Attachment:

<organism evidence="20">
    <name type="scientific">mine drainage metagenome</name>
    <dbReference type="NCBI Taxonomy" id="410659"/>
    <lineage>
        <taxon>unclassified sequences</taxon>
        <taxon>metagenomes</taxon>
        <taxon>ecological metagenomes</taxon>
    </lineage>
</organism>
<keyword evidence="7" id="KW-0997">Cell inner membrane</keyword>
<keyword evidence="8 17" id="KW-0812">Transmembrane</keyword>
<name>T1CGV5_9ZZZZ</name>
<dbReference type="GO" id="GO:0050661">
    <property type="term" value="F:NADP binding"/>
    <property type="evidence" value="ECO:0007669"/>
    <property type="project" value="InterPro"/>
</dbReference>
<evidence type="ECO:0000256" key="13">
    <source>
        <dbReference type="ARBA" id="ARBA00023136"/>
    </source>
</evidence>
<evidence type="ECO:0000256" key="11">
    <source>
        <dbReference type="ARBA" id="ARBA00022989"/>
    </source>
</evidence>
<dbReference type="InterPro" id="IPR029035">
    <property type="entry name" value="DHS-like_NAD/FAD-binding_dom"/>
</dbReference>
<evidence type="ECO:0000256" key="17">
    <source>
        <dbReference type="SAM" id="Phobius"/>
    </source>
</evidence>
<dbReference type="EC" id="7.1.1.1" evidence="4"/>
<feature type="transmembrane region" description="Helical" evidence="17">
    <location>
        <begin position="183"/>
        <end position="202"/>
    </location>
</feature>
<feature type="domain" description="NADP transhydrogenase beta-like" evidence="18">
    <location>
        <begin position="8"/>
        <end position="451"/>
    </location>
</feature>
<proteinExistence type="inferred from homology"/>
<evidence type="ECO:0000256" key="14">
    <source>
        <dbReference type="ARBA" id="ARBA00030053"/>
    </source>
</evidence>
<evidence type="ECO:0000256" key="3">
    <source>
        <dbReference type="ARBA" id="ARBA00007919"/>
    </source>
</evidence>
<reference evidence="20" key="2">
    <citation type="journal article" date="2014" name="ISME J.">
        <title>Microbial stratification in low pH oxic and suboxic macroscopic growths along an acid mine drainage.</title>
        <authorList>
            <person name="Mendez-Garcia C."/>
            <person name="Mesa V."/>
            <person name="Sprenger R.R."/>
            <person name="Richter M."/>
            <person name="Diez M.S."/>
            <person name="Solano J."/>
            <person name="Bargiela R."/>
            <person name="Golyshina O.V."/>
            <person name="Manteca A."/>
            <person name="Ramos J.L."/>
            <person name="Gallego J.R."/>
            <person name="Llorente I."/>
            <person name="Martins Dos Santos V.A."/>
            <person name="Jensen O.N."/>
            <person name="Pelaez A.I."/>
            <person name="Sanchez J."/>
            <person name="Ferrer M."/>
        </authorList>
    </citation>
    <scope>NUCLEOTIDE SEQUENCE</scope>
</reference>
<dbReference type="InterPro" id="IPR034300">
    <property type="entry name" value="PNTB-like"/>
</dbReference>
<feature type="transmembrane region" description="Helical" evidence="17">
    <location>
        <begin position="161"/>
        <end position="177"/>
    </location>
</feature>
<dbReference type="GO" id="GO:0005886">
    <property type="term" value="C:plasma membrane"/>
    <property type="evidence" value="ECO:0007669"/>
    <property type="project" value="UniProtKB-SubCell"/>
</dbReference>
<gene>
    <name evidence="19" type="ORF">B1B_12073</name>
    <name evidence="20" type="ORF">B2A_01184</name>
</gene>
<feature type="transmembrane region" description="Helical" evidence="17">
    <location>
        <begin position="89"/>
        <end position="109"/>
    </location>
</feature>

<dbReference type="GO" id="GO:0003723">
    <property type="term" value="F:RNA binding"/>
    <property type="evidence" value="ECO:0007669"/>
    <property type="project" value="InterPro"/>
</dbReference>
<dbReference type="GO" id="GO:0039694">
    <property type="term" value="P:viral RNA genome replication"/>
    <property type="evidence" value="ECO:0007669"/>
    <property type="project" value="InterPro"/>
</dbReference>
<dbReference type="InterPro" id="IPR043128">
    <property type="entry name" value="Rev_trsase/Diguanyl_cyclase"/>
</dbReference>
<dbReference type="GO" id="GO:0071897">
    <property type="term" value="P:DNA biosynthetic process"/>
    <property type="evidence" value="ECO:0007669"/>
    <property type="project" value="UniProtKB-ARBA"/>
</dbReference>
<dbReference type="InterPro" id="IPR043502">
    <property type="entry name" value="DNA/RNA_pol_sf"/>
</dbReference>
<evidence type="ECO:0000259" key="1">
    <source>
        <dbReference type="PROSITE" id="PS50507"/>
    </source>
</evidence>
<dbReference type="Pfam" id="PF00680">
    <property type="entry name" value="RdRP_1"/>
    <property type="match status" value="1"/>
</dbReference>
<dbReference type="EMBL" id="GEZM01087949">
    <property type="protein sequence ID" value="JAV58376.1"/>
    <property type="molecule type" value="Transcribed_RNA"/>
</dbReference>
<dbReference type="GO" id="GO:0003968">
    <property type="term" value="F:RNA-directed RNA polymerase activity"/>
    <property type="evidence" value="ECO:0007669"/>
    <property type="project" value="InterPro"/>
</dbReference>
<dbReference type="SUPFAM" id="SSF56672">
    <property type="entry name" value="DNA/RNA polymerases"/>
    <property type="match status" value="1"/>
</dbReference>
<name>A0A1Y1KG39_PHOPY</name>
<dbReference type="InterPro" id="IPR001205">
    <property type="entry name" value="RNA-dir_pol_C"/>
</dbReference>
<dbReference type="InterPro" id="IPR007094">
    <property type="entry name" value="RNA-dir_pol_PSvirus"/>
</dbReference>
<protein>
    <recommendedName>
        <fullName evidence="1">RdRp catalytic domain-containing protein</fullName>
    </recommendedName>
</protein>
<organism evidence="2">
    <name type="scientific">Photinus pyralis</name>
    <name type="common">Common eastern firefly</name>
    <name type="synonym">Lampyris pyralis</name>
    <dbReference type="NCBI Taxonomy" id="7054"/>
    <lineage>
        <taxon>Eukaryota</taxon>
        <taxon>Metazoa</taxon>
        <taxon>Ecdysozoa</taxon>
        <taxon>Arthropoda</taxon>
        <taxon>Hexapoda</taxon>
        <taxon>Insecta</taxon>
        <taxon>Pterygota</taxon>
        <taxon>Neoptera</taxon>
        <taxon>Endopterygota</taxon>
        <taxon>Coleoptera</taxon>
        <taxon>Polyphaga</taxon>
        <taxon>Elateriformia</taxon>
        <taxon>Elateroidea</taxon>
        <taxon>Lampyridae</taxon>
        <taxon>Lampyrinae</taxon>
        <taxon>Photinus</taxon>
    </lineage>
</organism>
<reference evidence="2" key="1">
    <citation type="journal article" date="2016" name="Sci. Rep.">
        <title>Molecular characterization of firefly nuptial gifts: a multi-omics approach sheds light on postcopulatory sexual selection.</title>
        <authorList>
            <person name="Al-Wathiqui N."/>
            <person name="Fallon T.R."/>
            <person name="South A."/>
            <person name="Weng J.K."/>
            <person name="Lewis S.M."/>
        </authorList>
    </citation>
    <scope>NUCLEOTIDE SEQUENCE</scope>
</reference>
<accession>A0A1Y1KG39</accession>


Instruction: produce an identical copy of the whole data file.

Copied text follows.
<organism evidence="20">
    <name type="scientific">mine drainage metagenome</name>
    <dbReference type="NCBI Taxonomy" id="410659"/>
    <lineage>
        <taxon>unclassified sequences</taxon>
        <taxon>metagenomes</taxon>
        <taxon>ecological metagenomes</taxon>
    </lineage>
</organism>
<keyword evidence="7" id="KW-0997">Cell inner membrane</keyword>
<keyword evidence="8 17" id="KW-0812">Transmembrane</keyword>
<name>T1CGV5_9ZZZZ</name>
<dbReference type="GO" id="GO:0050661">
    <property type="term" value="F:NADP binding"/>
    <property type="evidence" value="ECO:0007669"/>
    <property type="project" value="InterPro"/>
</dbReference>
<evidence type="ECO:0000256" key="13">
    <source>
        <dbReference type="ARBA" id="ARBA00023136"/>
    </source>
</evidence>
<evidence type="ECO:0000256" key="11">
    <source>
        <dbReference type="ARBA" id="ARBA00022989"/>
    </source>
</evidence>
<dbReference type="InterPro" id="IPR029035">
    <property type="entry name" value="DHS-like_NAD/FAD-binding_dom"/>
</dbReference>
<evidence type="ECO:0000256" key="17">
    <source>
        <dbReference type="SAM" id="Phobius"/>
    </source>
</evidence>
<dbReference type="EC" id="7.1.1.1" evidence="4"/>
<feature type="transmembrane region" description="Helical" evidence="17">
    <location>
        <begin position="183"/>
        <end position="202"/>
    </location>
</feature>
<feature type="domain" description="NADP transhydrogenase beta-like" evidence="18">
    <location>
        <begin position="8"/>
        <end position="451"/>
    </location>
</feature>
<proteinExistence type="inferred from homology"/>
<evidence type="ECO:0000256" key="14">
    <source>
        <dbReference type="ARBA" id="ARBA00030053"/>
    </source>
</evidence>
<evidence type="ECO:0000256" key="3">
    <source>
        <dbReference type="ARBA" id="ARBA00007919"/>
    </source>
</evidence>
<reference evidence="20" key="2">
    <citation type="journal article" date="2014" name="ISME J.">
        <title>Microbial stratification in low pH oxic and suboxic macroscopic growths along an acid mine drainage.</title>
        <authorList>
            <person name="Mendez-Garcia C."/>
            <person name="Mesa V."/>
            <person name="Sprenger R.R."/>
            <person name="Richter M."/>
            <person name="Diez M.S."/>
            <person name="Solano J."/>
            <person name="Bargiela R."/>
            <person name="Golyshina O.V."/>
            <person name="Manteca A."/>
            <person name="Ramos J.L."/>
            <person name="Gallego J.R."/>
            <person name="Llorente I."/>
            <person name="Martins Dos Santos V.A."/>
            <person name="Jensen O.N."/>
            <person name="Pelaez A.I."/>
            <person name="Sanchez J."/>
            <person name="Ferrer M."/>
        </authorList>
    </citation>
    <scope>NUCLEOTIDE SEQUENCE</scope>
</reference>
<dbReference type="InterPro" id="IPR034300">
    <property type="entry name" value="PNTB-like"/>
</dbReference>
<feature type="transmembrane region" description="Helical" evidence="17">
    <location>
        <begin position="161"/>
        <end position="177"/>
    </location>
</feature>
<dbReference type="GO" id="GO:0005886">
    <property type="term" value="C:plasma membrane"/>
    <property type="evidence" value="ECO:0007669"/>
    <property type="project" value="UniProtKB-SubCell"/>
</dbReference>
<gene>
    <name evidence="19" type="ORF">B1B_12073</name>
    <name evidence="20" type="ORF">B2A_01184</name>
</gene>
<feature type="transmembrane region" description="Helical" evidence="17">
    <location>
        <begin position="89"/>
        <end position="109"/>
    </location>
</feature>

<dbReference type="GO" id="GO:0003723">
    <property type="term" value="F:RNA binding"/>
    <property type="evidence" value="ECO:0007669"/>
    <property type="project" value="InterPro"/>
</dbReference>
<dbReference type="GO" id="GO:0039694">
    <property type="term" value="P:viral RNA genome replication"/>
    <property type="evidence" value="ECO:0007669"/>
    <property type="project" value="InterPro"/>
</dbReference>
<dbReference type="InterPro" id="IPR043128">
    <property type="entry name" value="Rev_trsase/Diguanyl_cyclase"/>
</dbReference>
<dbReference type="GO" id="GO:0071897">
    <property type="term" value="P:DNA biosynthetic process"/>
    <property type="evidence" value="ECO:0007669"/>
    <property type="project" value="UniProtKB-ARBA"/>
</dbReference>
<dbReference type="InterPro" id="IPR043502">
    <property type="entry name" value="DNA/RNA_pol_sf"/>
</dbReference>
<evidence type="ECO:0000259" key="1">
    <source>
        <dbReference type="PROSITE" id="PS50507"/>
    </source>
</evidence>
<dbReference type="Pfam" id="PF00680">
    <property type="entry name" value="RdRP_1"/>
    <property type="match status" value="1"/>
</dbReference>
<dbReference type="EMBL" id="GEZM01087949">
    <property type="protein sequence ID" value="JAV58376.1"/>
    <property type="molecule type" value="Transcribed_RNA"/>
</dbReference>
<dbReference type="GO" id="GO:0003968">
    <property type="term" value="F:RNA-directed RNA polymerase activity"/>
    <property type="evidence" value="ECO:0007669"/>
    <property type="project" value="InterPro"/>
</dbReference>
<dbReference type="SUPFAM" id="SSF56672">
    <property type="entry name" value="DNA/RNA polymerases"/>
    <property type="match status" value="1"/>
</dbReference>
<name>A0A1Y1KG39_PHOPY</name>
<dbReference type="InterPro" id="IPR001205">
    <property type="entry name" value="RNA-dir_pol_C"/>
</dbReference>
<dbReference type="InterPro" id="IPR007094">
    <property type="entry name" value="RNA-dir_pol_PSvirus"/>
</dbReference>
<protein>
    <recommendedName>
        <fullName evidence="1">RdRp catalytic domain-containing protein</fullName>
    </recommendedName>
</protein>
<organism evidence="2">
    <name type="scientific">Photinus pyralis</name>
    <name type="common">Common eastern firefly</name>
    <name type="synonym">Lampyris pyralis</name>
    <dbReference type="NCBI Taxonomy" id="7054"/>
    <lineage>
        <taxon>Eukaryota</taxon>
        <taxon>Metazoa</taxon>
        <taxon>Ecdysozoa</taxon>
        <taxon>Arthropoda</taxon>
        <taxon>Hexapoda</taxon>
        <taxon>Insecta</taxon>
        <taxon>Pterygota</taxon>
        <taxon>Neoptera</taxon>
        <taxon>Endopterygota</taxon>
        <taxon>Coleoptera</taxon>
        <taxon>Polyphaga</taxon>
        <taxon>Elateriformia</taxon>
        <taxon>Elateroidea</taxon>
        <taxon>Lampyridae</taxon>
        <taxon>Lampyrinae</taxon>
        <taxon>Photinus</taxon>
    </lineage>
</organism>
<reference evidence="2" key="1">
    <citation type="journal article" date="2016" name="Sci. Rep.">
        <title>Molecular characterization of firefly nuptial gifts: a multi-omics approach sheds light on postcopulatory sexual selection.</title>
        <authorList>
            <person name="Al-Wathiqui N."/>
            <person name="Fallon T.R."/>
            <person name="South A."/>
            <person name="Weng J.K."/>
            <person name="Lewis S.M."/>
        </authorList>
    </citation>
    <scope>NUCLEOTIDE SEQUENCE</scope>
</reference>
<accession>A0A1Y1KG39</accession>